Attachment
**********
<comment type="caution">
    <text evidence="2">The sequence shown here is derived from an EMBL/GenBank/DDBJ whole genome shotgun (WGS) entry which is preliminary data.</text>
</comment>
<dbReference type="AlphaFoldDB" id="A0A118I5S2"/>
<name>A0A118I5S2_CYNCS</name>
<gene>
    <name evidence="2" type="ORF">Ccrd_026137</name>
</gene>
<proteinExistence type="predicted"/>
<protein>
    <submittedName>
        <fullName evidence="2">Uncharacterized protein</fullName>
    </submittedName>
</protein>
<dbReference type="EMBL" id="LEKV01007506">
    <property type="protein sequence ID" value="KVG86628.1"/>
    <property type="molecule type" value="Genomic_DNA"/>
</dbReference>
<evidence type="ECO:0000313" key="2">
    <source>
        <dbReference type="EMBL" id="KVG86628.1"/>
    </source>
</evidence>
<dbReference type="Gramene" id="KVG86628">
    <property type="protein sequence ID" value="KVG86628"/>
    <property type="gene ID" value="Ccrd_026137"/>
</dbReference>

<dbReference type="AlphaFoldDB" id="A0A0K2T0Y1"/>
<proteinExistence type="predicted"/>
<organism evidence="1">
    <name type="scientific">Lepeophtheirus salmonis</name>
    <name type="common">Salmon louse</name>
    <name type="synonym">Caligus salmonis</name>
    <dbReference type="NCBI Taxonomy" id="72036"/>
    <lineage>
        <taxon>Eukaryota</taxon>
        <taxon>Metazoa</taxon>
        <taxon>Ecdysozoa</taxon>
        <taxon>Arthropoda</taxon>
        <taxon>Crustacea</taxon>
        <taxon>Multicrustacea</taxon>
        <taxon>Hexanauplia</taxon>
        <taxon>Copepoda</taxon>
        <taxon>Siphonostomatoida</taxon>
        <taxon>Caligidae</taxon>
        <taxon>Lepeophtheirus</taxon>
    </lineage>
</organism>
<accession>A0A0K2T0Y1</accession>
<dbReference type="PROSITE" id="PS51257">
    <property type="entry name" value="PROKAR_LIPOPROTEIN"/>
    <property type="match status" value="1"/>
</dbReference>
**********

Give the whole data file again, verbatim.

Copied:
<comment type="caution">
    <text evidence="2">The sequence shown here is derived from an EMBL/GenBank/DDBJ whole genome shotgun (WGS) entry which is preliminary data.</text>
</comment>
<dbReference type="AlphaFoldDB" id="A0A118I5S2"/>
<name>A0A118I5S2_CYNCS</name>
<gene>
    <name evidence="2" type="ORF">Ccrd_026137</name>
</gene>
<proteinExistence type="predicted"/>
<protein>
    <submittedName>
        <fullName evidence="2">Uncharacterized protein</fullName>
    </submittedName>
</protein>
<dbReference type="EMBL" id="LEKV01007506">
    <property type="protein sequence ID" value="KVG86628.1"/>
    <property type="molecule type" value="Genomic_DNA"/>
</dbReference>
<evidence type="ECO:0000313" key="2">
    <source>
        <dbReference type="EMBL" id="KVG86628.1"/>
    </source>
</evidence>
<dbReference type="Gramene" id="KVG86628">
    <property type="protein sequence ID" value="KVG86628"/>
    <property type="gene ID" value="Ccrd_026137"/>
</dbReference>

<dbReference type="AlphaFoldDB" id="A0A0K2T0Y1"/>
<proteinExistence type="predicted"/>
<organism evidence="1">
    <name type="scientific">Lepeophtheirus salmonis</name>
    <name type="common">Salmon louse</name>
    <name type="synonym">Caligus salmonis</name>
    <dbReference type="NCBI Taxonomy" id="72036"/>
    <lineage>
        <taxon>Eukaryota</taxon>
        <taxon>Metazoa</taxon>
        <taxon>Ecdysozoa</taxon>
        <taxon>Arthropoda</taxon>
        <taxon>Crustacea</taxon>
        <taxon>Multicrustacea</taxon>
        <taxon>Hexanauplia</taxon>
        <taxon>Copepoda</taxon>
        <taxon>Siphonostomatoida</taxon>
        <taxon>Caligidae</taxon>
        <taxon>Lepeophtheirus</taxon>
    </lineage>
</organism>
<accession>A0A0K2T0Y1</accession>
<dbReference type="PROSITE" id="PS51257">
    <property type="entry name" value="PROKAR_LIPOPROTEIN"/>
    <property type="match status" value="1"/>
</dbReference>